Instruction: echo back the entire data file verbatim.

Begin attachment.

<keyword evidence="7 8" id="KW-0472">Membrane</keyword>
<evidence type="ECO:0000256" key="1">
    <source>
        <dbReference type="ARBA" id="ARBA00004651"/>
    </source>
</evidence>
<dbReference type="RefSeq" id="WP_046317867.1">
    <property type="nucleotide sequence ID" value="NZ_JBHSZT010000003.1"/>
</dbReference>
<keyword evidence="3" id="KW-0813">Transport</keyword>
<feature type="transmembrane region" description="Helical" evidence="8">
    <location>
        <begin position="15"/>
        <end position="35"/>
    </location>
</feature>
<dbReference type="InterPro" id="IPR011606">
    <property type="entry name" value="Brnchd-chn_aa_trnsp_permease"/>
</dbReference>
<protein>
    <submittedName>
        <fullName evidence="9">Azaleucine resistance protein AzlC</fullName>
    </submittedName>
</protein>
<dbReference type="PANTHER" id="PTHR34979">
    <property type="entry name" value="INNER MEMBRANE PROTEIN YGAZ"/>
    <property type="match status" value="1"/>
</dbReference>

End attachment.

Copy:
<keyword evidence="7 8" id="KW-0472">Membrane</keyword>
<evidence type="ECO:0000256" key="1">
    <source>
        <dbReference type="ARBA" id="ARBA00004651"/>
    </source>
</evidence>
<dbReference type="RefSeq" id="WP_046317867.1">
    <property type="nucleotide sequence ID" value="NZ_JBHSZT010000003.1"/>
</dbReference>
<keyword evidence="3" id="KW-0813">Transport</keyword>
<feature type="transmembrane region" description="Helical" evidence="8">
    <location>
        <begin position="15"/>
        <end position="35"/>
    </location>
</feature>
<dbReference type="InterPro" id="IPR011606">
    <property type="entry name" value="Brnchd-chn_aa_trnsp_permease"/>
</dbReference>
<protein>
    <submittedName>
        <fullName evidence="9">Azaleucine resistance protein AzlC</fullName>
    </submittedName>
</protein>
<dbReference type="PANTHER" id="PTHR34979">
    <property type="entry name" value="INNER MEMBRANE PROTEIN YGAZ"/>
    <property type="match status" value="1"/>
</dbReference>